Why are Scrum Retrospectives a waste of time?

Asad Safari
3 min readJul 24, 2022

As an agile practitioner and after almost 15 years in software development, I want to say Scrum Retrospectives are a waste of time in most cases, but why? what is the fact?


Scrum teams fall into the random problem discovering and fixing trap; although the team solves problems, it seems that the team stagnates.

The idea of Scrum Retrospectives is a tremendous, continuous improvement, but it can turn into a random problem fixing without any direction.

Let's see what is going on with a scrum team: After 2 or 3 weeks, The Scrum Team gets together to inspect how the last Sprint went. They discuss what went well during the Sprint, what problems it encountered, and how those problems were (or were not) solved.

You are a great facilitator; at the end of the day, you will have a prioritized list of problems/improvements and a bunch of actions to solve/fix/improve problems.

But the main question is, "Are we Solving the Right Problem now?" "What is the next Right thing?" Scrum teams fall into the random problem-solving trap; Although the team solves problems, it seems that the team stagnates and never experiences agility. Note that the problem is not the prioritization technique; in any case, without Direction, you will fall into this trap. Ask this question before the next retrospective session "Ok, we have a list of problems/improvements; which one should we focus on?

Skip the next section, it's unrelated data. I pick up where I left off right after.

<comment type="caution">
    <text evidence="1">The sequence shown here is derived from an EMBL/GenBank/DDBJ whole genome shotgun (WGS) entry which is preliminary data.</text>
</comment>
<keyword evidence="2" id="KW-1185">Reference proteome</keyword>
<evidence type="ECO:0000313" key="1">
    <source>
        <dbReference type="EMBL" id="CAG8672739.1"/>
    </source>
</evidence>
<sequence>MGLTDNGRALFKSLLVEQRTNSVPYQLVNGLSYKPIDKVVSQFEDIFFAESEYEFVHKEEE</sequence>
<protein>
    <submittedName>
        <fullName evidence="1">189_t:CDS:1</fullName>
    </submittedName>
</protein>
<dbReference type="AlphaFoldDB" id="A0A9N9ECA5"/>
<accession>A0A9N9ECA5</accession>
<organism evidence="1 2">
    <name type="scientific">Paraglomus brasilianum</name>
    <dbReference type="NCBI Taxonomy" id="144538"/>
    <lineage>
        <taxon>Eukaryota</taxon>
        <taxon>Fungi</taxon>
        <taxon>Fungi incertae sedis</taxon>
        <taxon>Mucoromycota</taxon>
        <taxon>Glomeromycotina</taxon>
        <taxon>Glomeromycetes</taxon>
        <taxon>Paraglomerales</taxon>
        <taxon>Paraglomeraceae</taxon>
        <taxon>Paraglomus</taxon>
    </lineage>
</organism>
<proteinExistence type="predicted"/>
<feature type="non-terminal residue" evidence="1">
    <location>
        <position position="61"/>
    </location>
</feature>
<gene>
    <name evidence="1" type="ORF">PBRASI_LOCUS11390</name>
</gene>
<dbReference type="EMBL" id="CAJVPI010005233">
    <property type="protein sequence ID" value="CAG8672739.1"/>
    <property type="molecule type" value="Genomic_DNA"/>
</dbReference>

Let's do a dot voting and will find the answer, hmmm?!?!? But this is random problem-fixing. Sometimes the last problem can be the highest priority problem, but why?


Remember, As a scrum master/Agile coach, you are not there only to facilitate an event but to create a focus and ask the right questions to create a new insight.

Toyota Kata has a good approach that can be mixed with a scrum retrospective. So, before deciding on problems, we need to know the Direction. So, let's see a retro based on Direction:

So, our goal is not to fix or discover as many as possible problems, we are trying to reach our next target condition and will only focus on discovering and fixing the obstacles that are on our way to the next target condition.

Let's see a real-world Case study; I was an agile coach for a fast-growing startup. Our Challenge for the next two years was "Zero bug level", and our next target condition for the next quarter was "Decrease the weekly reported bugs on production under 5". So, as an agile coach, I no longer asked them what our problem was? Instead, I asked them what prevents us from reaching our next goal.

If you are interested, I will go into more detail about this method in the next post.

One important thing, I do not want to say that Scrum Retrospectives are always a waste of time, the idea of continuous improvement is great, but we need to consider the possibility of a random problem-fixing trap.


Asad Safari